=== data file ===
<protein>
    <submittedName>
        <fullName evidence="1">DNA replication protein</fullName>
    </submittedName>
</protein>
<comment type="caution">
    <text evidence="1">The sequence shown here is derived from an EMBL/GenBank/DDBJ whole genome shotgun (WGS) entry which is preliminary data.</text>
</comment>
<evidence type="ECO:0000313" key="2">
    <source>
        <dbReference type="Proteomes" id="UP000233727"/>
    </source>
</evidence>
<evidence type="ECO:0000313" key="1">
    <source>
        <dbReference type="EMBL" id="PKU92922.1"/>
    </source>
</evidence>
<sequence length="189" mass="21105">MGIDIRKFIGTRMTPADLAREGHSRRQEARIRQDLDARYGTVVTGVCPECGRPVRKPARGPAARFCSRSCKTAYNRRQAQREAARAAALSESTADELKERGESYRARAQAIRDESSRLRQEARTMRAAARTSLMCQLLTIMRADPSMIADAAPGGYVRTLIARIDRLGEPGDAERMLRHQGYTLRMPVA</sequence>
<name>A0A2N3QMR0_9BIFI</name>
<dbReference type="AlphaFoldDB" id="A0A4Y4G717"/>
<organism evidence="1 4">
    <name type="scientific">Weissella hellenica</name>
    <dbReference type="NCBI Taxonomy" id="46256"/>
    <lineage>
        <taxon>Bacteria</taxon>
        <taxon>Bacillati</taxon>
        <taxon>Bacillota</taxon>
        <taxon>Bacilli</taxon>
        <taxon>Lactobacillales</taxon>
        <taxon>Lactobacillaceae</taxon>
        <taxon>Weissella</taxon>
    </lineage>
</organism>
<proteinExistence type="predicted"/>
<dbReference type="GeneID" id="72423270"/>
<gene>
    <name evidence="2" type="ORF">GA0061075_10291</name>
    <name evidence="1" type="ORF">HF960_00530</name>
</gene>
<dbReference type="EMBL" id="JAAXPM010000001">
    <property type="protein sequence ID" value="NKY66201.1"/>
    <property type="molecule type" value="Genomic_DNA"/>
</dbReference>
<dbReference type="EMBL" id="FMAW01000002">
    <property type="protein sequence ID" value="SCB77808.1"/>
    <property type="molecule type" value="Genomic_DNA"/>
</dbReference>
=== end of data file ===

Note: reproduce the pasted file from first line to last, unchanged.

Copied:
<protein>
    <submittedName>
        <fullName evidence="1">DNA replication protein</fullName>
    </submittedName>
</protein>
<comment type="caution">
    <text evidence="1">The sequence shown here is derived from an EMBL/GenBank/DDBJ whole genome shotgun (WGS) entry which is preliminary data.</text>
</comment>
<evidence type="ECO:0000313" key="2">
    <source>
        <dbReference type="Proteomes" id="UP000233727"/>
    </source>
</evidence>
<evidence type="ECO:0000313" key="1">
    <source>
        <dbReference type="EMBL" id="PKU92922.1"/>
    </source>
</evidence>
<sequence length="189" mass="21105">MGIDIRKFIGTRMTPADLAREGHSRRQEARIRQDLDARYGTVVTGVCPECGRPVRKPARGPAARFCSRSCKTAYNRRQAQREAARAAALSESTADELKERGESYRARAQAIRDESSRLRQEARTMRAAARTSLMCQLLTIMRADPSMIADAAPGGYVRTLIARIDRLGEPGDAERMLRHQGYTLRMPVA</sequence>
<name>A0A2N3QMR0_9BIFI</name>
<dbReference type="AlphaFoldDB" id="A0A4Y4G717"/>
<organism evidence="1 4">
    <name type="scientific">Weissella hellenica</name>
    <dbReference type="NCBI Taxonomy" id="46256"/>
    <lineage>
        <taxon>Bacteria</taxon>
        <taxon>Bacillati</taxon>
        <taxon>Bacillota</taxon>
        <taxon>Bacilli</taxon>
        <taxon>Lactobacillales</taxon>
        <taxon>Lactobacillaceae</taxon>
        <taxon>Weissella</taxon>
    </lineage>
</organism>
<proteinExistence type="predicted"/>
<dbReference type="GeneID" id="72423270"/>
<gene>
    <name evidence="2" type="ORF">GA0061075_10291</name>
    <name evidence="1" type="ORF">HF960_00530</name>
</gene>
<dbReference type="EMBL" id="JAAXPM010000001">
    <property type="protein sequence ID" value="NKY66201.1"/>
    <property type="molecule type" value="Genomic_DNA"/>
</dbReference>
<dbReference type="EMBL" id="FMAW01000002">
    <property type="protein sequence ID" value="SCB77808.1"/>
    <property type="molecule type" value="Genomic_DNA"/>
</dbReference>